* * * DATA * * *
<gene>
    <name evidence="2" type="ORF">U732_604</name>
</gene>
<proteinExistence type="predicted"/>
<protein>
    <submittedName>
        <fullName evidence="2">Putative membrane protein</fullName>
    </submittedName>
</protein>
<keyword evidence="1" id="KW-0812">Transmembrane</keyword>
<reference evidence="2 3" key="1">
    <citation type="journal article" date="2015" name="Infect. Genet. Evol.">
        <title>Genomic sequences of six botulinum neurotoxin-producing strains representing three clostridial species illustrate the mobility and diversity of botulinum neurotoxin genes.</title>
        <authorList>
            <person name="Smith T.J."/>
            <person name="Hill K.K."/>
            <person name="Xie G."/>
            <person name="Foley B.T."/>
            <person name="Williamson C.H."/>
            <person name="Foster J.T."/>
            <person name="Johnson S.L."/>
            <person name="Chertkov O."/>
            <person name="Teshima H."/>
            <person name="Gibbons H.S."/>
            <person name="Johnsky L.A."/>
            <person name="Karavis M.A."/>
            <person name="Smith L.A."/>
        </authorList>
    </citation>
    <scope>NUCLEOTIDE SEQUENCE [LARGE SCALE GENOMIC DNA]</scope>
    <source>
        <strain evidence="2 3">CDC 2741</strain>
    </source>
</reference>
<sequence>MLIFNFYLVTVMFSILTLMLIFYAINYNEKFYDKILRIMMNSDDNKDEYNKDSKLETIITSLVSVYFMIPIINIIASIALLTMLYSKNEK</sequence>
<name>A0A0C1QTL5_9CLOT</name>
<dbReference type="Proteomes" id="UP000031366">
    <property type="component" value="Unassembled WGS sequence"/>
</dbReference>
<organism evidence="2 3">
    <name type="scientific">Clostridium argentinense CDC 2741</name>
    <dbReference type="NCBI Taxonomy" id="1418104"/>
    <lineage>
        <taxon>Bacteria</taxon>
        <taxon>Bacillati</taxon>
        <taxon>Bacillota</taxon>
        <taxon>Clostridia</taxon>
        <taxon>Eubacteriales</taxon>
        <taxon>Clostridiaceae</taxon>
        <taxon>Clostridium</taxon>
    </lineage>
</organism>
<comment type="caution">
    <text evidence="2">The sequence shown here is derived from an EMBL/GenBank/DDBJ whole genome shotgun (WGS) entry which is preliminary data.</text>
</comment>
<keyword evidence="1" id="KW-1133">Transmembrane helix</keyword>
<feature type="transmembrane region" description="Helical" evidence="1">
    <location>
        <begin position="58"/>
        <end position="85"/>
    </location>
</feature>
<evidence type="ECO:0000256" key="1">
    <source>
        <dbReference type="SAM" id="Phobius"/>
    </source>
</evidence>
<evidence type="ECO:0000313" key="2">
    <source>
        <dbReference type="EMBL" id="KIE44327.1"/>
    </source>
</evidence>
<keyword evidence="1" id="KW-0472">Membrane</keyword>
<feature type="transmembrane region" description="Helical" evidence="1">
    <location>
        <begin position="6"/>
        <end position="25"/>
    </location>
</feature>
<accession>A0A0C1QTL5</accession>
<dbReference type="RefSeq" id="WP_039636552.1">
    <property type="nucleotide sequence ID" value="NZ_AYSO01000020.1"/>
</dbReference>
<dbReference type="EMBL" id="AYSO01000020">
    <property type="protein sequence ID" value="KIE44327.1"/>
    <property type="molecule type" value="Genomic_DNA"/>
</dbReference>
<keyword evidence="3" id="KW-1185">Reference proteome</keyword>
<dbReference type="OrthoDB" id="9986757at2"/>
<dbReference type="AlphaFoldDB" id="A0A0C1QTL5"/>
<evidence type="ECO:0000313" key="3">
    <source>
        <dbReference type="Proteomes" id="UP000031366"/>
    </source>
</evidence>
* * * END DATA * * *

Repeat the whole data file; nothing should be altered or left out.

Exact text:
<gene>
    <name evidence="2" type="ORF">U732_604</name>
</gene>
<proteinExistence type="predicted"/>
<protein>
    <submittedName>
        <fullName evidence="2">Putative membrane protein</fullName>
    </submittedName>
</protein>
<keyword evidence="1" id="KW-0812">Transmembrane</keyword>
<reference evidence="2 3" key="1">
    <citation type="journal article" date="2015" name="Infect. Genet. Evol.">
        <title>Genomic sequences of six botulinum neurotoxin-producing strains representing three clostridial species illustrate the mobility and diversity of botulinum neurotoxin genes.</title>
        <authorList>
            <person name="Smith T.J."/>
            <person name="Hill K.K."/>
            <person name="Xie G."/>
            <person name="Foley B.T."/>
            <person name="Williamson C.H."/>
            <person name="Foster J.T."/>
            <person name="Johnson S.L."/>
            <person name="Chertkov O."/>
            <person name="Teshima H."/>
            <person name="Gibbons H.S."/>
            <person name="Johnsky L.A."/>
            <person name="Karavis M.A."/>
            <person name="Smith L.A."/>
        </authorList>
    </citation>
    <scope>NUCLEOTIDE SEQUENCE [LARGE SCALE GENOMIC DNA]</scope>
    <source>
        <strain evidence="2 3">CDC 2741</strain>
    </source>
</reference>
<sequence>MLIFNFYLVTVMFSILTLMLIFYAINYNEKFYDKILRIMMNSDDNKDEYNKDSKLETIITSLVSVYFMIPIINIIASIALLTMLYSKNEK</sequence>
<name>A0A0C1QTL5_9CLOT</name>
<dbReference type="Proteomes" id="UP000031366">
    <property type="component" value="Unassembled WGS sequence"/>
</dbReference>
<organism evidence="2 3">
    <name type="scientific">Clostridium argentinense CDC 2741</name>
    <dbReference type="NCBI Taxonomy" id="1418104"/>
    <lineage>
        <taxon>Bacteria</taxon>
        <taxon>Bacillati</taxon>
        <taxon>Bacillota</taxon>
        <taxon>Clostridia</taxon>
        <taxon>Eubacteriales</taxon>
        <taxon>Clostridiaceae</taxon>
        <taxon>Clostridium</taxon>
    </lineage>
</organism>
<comment type="caution">
    <text evidence="2">The sequence shown here is derived from an EMBL/GenBank/DDBJ whole genome shotgun (WGS) entry which is preliminary data.</text>
</comment>
<keyword evidence="1" id="KW-1133">Transmembrane helix</keyword>
<feature type="transmembrane region" description="Helical" evidence="1">
    <location>
        <begin position="58"/>
        <end position="85"/>
    </location>
</feature>
<evidence type="ECO:0000256" key="1">
    <source>
        <dbReference type="SAM" id="Phobius"/>
    </source>
</evidence>
<evidence type="ECO:0000313" key="2">
    <source>
        <dbReference type="EMBL" id="KIE44327.1"/>
    </source>
</evidence>
<keyword evidence="1" id="KW-0472">Membrane</keyword>
<feature type="transmembrane region" description="Helical" evidence="1">
    <location>
        <begin position="6"/>
        <end position="25"/>
    </location>
</feature>
<accession>A0A0C1QTL5</accession>
<dbReference type="RefSeq" id="WP_039636552.1">
    <property type="nucleotide sequence ID" value="NZ_AYSO01000020.1"/>
</dbReference>
<dbReference type="EMBL" id="AYSO01000020">
    <property type="protein sequence ID" value="KIE44327.1"/>
    <property type="molecule type" value="Genomic_DNA"/>
</dbReference>
<keyword evidence="3" id="KW-1185">Reference proteome</keyword>
<dbReference type="OrthoDB" id="9986757at2"/>
<dbReference type="AlphaFoldDB" id="A0A0C1QTL5"/>
<evidence type="ECO:0000313" key="3">
    <source>
        <dbReference type="Proteomes" id="UP000031366"/>
    </source>
</evidence>